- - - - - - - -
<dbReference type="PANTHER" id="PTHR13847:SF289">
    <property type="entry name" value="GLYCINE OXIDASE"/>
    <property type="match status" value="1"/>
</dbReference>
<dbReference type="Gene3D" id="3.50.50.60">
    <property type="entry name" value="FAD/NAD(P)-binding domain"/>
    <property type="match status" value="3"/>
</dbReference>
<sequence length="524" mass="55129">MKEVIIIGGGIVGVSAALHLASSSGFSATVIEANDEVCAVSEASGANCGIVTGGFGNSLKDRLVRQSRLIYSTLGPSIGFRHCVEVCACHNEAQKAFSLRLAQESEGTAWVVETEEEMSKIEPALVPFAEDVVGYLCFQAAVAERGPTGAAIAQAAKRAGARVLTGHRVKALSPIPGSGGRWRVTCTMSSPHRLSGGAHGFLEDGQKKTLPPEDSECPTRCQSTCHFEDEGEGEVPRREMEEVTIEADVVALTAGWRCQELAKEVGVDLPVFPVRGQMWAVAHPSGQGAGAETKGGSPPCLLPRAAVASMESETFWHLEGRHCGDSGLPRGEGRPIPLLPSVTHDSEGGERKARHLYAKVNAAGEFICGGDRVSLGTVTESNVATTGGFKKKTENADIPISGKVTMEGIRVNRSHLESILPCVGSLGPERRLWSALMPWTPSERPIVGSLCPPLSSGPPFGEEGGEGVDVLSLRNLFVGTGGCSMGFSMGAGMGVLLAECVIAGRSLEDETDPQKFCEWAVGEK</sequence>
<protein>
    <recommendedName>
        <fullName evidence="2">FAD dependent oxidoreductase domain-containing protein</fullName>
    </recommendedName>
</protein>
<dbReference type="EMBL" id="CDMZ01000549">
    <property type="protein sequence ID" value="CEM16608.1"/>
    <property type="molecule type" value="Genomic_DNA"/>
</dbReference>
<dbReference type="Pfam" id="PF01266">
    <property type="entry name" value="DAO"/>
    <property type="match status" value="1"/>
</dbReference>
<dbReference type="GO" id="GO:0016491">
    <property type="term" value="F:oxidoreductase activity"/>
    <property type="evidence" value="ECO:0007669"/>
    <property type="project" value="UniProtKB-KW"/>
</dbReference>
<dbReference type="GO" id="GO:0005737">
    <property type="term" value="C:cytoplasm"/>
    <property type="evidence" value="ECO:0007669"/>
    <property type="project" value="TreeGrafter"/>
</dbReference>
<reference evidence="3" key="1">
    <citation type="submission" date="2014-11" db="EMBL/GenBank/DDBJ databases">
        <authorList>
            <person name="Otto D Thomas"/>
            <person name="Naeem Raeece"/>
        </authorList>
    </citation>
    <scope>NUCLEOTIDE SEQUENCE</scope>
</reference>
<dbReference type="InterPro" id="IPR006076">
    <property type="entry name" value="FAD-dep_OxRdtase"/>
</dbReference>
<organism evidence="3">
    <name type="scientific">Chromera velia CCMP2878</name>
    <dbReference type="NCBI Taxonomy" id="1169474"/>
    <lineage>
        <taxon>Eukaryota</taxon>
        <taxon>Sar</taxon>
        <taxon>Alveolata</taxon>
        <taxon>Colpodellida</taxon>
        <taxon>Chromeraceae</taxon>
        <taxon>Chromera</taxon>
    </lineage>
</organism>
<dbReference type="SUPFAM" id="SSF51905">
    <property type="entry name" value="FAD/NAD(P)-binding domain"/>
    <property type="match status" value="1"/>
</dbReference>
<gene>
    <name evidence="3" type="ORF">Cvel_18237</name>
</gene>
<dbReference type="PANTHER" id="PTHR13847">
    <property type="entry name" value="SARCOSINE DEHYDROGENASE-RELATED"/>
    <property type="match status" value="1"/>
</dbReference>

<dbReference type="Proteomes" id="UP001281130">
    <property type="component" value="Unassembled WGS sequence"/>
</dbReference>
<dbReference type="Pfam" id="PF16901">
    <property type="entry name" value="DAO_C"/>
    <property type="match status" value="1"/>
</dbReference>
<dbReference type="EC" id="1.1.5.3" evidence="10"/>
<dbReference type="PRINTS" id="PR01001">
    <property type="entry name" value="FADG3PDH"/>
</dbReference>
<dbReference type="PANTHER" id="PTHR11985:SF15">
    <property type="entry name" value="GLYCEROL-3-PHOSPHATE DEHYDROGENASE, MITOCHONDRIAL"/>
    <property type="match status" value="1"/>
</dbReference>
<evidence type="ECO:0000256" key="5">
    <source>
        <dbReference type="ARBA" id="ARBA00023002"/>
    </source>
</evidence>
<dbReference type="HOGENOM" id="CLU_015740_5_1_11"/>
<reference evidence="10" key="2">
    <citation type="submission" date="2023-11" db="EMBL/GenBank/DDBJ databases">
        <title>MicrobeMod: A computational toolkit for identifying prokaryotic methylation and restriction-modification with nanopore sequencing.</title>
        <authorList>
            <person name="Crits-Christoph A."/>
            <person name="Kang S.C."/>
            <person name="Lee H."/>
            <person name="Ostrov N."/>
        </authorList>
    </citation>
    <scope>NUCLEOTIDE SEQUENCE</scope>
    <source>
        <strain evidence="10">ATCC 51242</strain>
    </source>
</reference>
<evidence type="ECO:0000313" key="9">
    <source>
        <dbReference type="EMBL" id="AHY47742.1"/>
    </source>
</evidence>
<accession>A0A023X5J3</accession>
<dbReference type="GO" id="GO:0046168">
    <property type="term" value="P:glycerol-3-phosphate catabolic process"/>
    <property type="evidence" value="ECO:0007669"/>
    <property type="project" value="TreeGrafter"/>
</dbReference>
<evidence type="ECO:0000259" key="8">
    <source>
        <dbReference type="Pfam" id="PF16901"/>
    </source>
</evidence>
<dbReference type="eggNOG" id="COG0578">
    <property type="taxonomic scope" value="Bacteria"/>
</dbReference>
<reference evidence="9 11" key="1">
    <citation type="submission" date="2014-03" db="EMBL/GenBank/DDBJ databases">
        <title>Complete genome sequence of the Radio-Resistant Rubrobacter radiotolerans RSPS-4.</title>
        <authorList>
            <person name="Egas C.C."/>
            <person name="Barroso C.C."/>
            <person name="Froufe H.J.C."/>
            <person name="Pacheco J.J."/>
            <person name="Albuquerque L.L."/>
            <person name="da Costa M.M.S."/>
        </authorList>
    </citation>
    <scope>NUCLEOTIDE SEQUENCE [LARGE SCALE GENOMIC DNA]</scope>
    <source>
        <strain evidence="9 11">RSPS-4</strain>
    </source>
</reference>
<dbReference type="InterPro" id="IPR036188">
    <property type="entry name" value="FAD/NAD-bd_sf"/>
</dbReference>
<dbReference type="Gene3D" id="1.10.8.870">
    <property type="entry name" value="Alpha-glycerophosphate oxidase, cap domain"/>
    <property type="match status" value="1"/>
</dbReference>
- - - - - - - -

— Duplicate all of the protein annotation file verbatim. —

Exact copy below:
<dbReference type="PANTHER" id="PTHR13847:SF289">
    <property type="entry name" value="GLYCINE OXIDASE"/>
    <property type="match status" value="1"/>
</dbReference>
<dbReference type="Gene3D" id="3.50.50.60">
    <property type="entry name" value="FAD/NAD(P)-binding domain"/>
    <property type="match status" value="3"/>
</dbReference>
<sequence length="524" mass="55129">MKEVIIIGGGIVGVSAALHLASSSGFSATVIEANDEVCAVSEASGANCGIVTGGFGNSLKDRLVRQSRLIYSTLGPSIGFRHCVEVCACHNEAQKAFSLRLAQESEGTAWVVETEEEMSKIEPALVPFAEDVVGYLCFQAAVAERGPTGAAIAQAAKRAGARVLTGHRVKALSPIPGSGGRWRVTCTMSSPHRLSGGAHGFLEDGQKKTLPPEDSECPTRCQSTCHFEDEGEGEVPRREMEEVTIEADVVALTAGWRCQELAKEVGVDLPVFPVRGQMWAVAHPSGQGAGAETKGGSPPCLLPRAAVASMESETFWHLEGRHCGDSGLPRGEGRPIPLLPSVTHDSEGGERKARHLYAKVNAAGEFICGGDRVSLGTVTESNVATTGGFKKKTENADIPISGKVTMEGIRVNRSHLESILPCVGSLGPERRLWSALMPWTPSERPIVGSLCPPLSSGPPFGEEGGEGVDVLSLRNLFVGTGGCSMGFSMGAGMGVLLAECVIAGRSLEDETDPQKFCEWAVGEK</sequence>
<protein>
    <recommendedName>
        <fullName evidence="2">FAD dependent oxidoreductase domain-containing protein</fullName>
    </recommendedName>
</protein>
<dbReference type="EMBL" id="CDMZ01000549">
    <property type="protein sequence ID" value="CEM16608.1"/>
    <property type="molecule type" value="Genomic_DNA"/>
</dbReference>
<dbReference type="Pfam" id="PF01266">
    <property type="entry name" value="DAO"/>
    <property type="match status" value="1"/>
</dbReference>
<dbReference type="GO" id="GO:0016491">
    <property type="term" value="F:oxidoreductase activity"/>
    <property type="evidence" value="ECO:0007669"/>
    <property type="project" value="UniProtKB-KW"/>
</dbReference>
<dbReference type="GO" id="GO:0005737">
    <property type="term" value="C:cytoplasm"/>
    <property type="evidence" value="ECO:0007669"/>
    <property type="project" value="TreeGrafter"/>
</dbReference>
<reference evidence="3" key="1">
    <citation type="submission" date="2014-11" db="EMBL/GenBank/DDBJ databases">
        <authorList>
            <person name="Otto D Thomas"/>
            <person name="Naeem Raeece"/>
        </authorList>
    </citation>
    <scope>NUCLEOTIDE SEQUENCE</scope>
</reference>
<dbReference type="InterPro" id="IPR006076">
    <property type="entry name" value="FAD-dep_OxRdtase"/>
</dbReference>
<organism evidence="3">
    <name type="scientific">Chromera velia CCMP2878</name>
    <dbReference type="NCBI Taxonomy" id="1169474"/>
    <lineage>
        <taxon>Eukaryota</taxon>
        <taxon>Sar</taxon>
        <taxon>Alveolata</taxon>
        <taxon>Colpodellida</taxon>
        <taxon>Chromeraceae</taxon>
        <taxon>Chromera</taxon>
    </lineage>
</organism>
<dbReference type="SUPFAM" id="SSF51905">
    <property type="entry name" value="FAD/NAD(P)-binding domain"/>
    <property type="match status" value="1"/>
</dbReference>
<gene>
    <name evidence="3" type="ORF">Cvel_18237</name>
</gene>
<dbReference type="PANTHER" id="PTHR13847">
    <property type="entry name" value="SARCOSINE DEHYDROGENASE-RELATED"/>
    <property type="match status" value="1"/>
</dbReference>

<dbReference type="Proteomes" id="UP001281130">
    <property type="component" value="Unassembled WGS sequence"/>
</dbReference>
<dbReference type="Pfam" id="PF16901">
    <property type="entry name" value="DAO_C"/>
    <property type="match status" value="1"/>
</dbReference>
<dbReference type="EC" id="1.1.5.3" evidence="10"/>
<dbReference type="PRINTS" id="PR01001">
    <property type="entry name" value="FADG3PDH"/>
</dbReference>
<dbReference type="PANTHER" id="PTHR11985:SF15">
    <property type="entry name" value="GLYCEROL-3-PHOSPHATE DEHYDROGENASE, MITOCHONDRIAL"/>
    <property type="match status" value="1"/>
</dbReference>
<evidence type="ECO:0000256" key="5">
    <source>
        <dbReference type="ARBA" id="ARBA00023002"/>
    </source>
</evidence>
<dbReference type="HOGENOM" id="CLU_015740_5_1_11"/>
<reference evidence="10" key="2">
    <citation type="submission" date="2023-11" db="EMBL/GenBank/DDBJ databases">
        <title>MicrobeMod: A computational toolkit for identifying prokaryotic methylation and restriction-modification with nanopore sequencing.</title>
        <authorList>
            <person name="Crits-Christoph A."/>
            <person name="Kang S.C."/>
            <person name="Lee H."/>
            <person name="Ostrov N."/>
        </authorList>
    </citation>
    <scope>NUCLEOTIDE SEQUENCE</scope>
    <source>
        <strain evidence="10">ATCC 51242</strain>
    </source>
</reference>
<evidence type="ECO:0000313" key="9">
    <source>
        <dbReference type="EMBL" id="AHY47742.1"/>
    </source>
</evidence>
<accession>A0A023X5J3</accession>
<dbReference type="GO" id="GO:0046168">
    <property type="term" value="P:glycerol-3-phosphate catabolic process"/>
    <property type="evidence" value="ECO:0007669"/>
    <property type="project" value="TreeGrafter"/>
</dbReference>
<evidence type="ECO:0000259" key="8">
    <source>
        <dbReference type="Pfam" id="PF16901"/>
    </source>
</evidence>
<dbReference type="eggNOG" id="COG0578">
    <property type="taxonomic scope" value="Bacteria"/>
</dbReference>
<reference evidence="9 11" key="1">
    <citation type="submission" date="2014-03" db="EMBL/GenBank/DDBJ databases">
        <title>Complete genome sequence of the Radio-Resistant Rubrobacter radiotolerans RSPS-4.</title>
        <authorList>
            <person name="Egas C.C."/>
            <person name="Barroso C.C."/>
            <person name="Froufe H.J.C."/>
            <person name="Pacheco J.J."/>
            <person name="Albuquerque L.L."/>
            <person name="da Costa M.M.S."/>
        </authorList>
    </citation>
    <scope>NUCLEOTIDE SEQUENCE [LARGE SCALE GENOMIC DNA]</scope>
    <source>
        <strain evidence="9 11">RSPS-4</strain>
    </source>
</reference>
<dbReference type="InterPro" id="IPR036188">
    <property type="entry name" value="FAD/NAD-bd_sf"/>
</dbReference>
<dbReference type="Gene3D" id="1.10.8.870">
    <property type="entry name" value="Alpha-glycerophosphate oxidase, cap domain"/>
    <property type="match status" value="1"/>
</dbReference>